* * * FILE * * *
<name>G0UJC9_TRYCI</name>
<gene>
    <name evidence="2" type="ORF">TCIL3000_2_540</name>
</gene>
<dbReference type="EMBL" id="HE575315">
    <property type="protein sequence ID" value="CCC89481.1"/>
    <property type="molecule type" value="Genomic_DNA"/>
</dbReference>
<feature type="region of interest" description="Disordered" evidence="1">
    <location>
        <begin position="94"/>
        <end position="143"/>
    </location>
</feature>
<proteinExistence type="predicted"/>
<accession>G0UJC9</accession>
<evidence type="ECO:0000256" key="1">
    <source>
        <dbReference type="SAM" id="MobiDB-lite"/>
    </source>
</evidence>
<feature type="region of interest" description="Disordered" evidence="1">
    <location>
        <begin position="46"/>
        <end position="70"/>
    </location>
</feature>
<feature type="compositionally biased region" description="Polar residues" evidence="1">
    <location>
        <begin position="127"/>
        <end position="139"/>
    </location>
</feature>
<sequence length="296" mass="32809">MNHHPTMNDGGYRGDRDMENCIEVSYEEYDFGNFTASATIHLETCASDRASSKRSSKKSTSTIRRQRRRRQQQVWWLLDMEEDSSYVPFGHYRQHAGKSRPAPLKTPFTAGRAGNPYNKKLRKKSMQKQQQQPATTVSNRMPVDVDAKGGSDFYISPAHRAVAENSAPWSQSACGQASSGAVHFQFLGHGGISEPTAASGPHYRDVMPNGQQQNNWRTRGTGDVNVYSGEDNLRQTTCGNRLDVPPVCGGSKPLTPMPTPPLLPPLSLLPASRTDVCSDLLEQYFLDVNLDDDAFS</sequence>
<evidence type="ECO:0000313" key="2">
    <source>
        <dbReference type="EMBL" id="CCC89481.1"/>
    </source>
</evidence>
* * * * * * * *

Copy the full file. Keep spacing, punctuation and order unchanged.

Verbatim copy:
<name>G0UJC9_TRYCI</name>
<gene>
    <name evidence="2" type="ORF">TCIL3000_2_540</name>
</gene>
<dbReference type="EMBL" id="HE575315">
    <property type="protein sequence ID" value="CCC89481.1"/>
    <property type="molecule type" value="Genomic_DNA"/>
</dbReference>
<feature type="region of interest" description="Disordered" evidence="1">
    <location>
        <begin position="94"/>
        <end position="143"/>
    </location>
</feature>
<proteinExistence type="predicted"/>
<accession>G0UJC9</accession>
<evidence type="ECO:0000256" key="1">
    <source>
        <dbReference type="SAM" id="MobiDB-lite"/>
    </source>
</evidence>
<feature type="region of interest" description="Disordered" evidence="1">
    <location>
        <begin position="46"/>
        <end position="70"/>
    </location>
</feature>
<feature type="compositionally biased region" description="Polar residues" evidence="1">
    <location>
        <begin position="127"/>
        <end position="139"/>
    </location>
</feature>
<sequence length="296" mass="32809">MNHHPTMNDGGYRGDRDMENCIEVSYEEYDFGNFTASATIHLETCASDRASSKRSSKKSTSTIRRQRRRRQQQVWWLLDMEEDSSYVPFGHYRQHAGKSRPAPLKTPFTAGRAGNPYNKKLRKKSMQKQQQQPATTVSNRMPVDVDAKGGSDFYISPAHRAVAENSAPWSQSACGQASSGAVHFQFLGHGGISEPTAASGPHYRDVMPNGQQQNNWRTRGTGDVNVYSGEDNLRQTTCGNRLDVPPVCGGSKPLTPMPTPPLLPPLSLLPASRTDVCSDLLEQYFLDVNLDDDAFS</sequence>
<evidence type="ECO:0000313" key="2">
    <source>
        <dbReference type="EMBL" id="CCC89481.1"/>
    </source>
</evidence>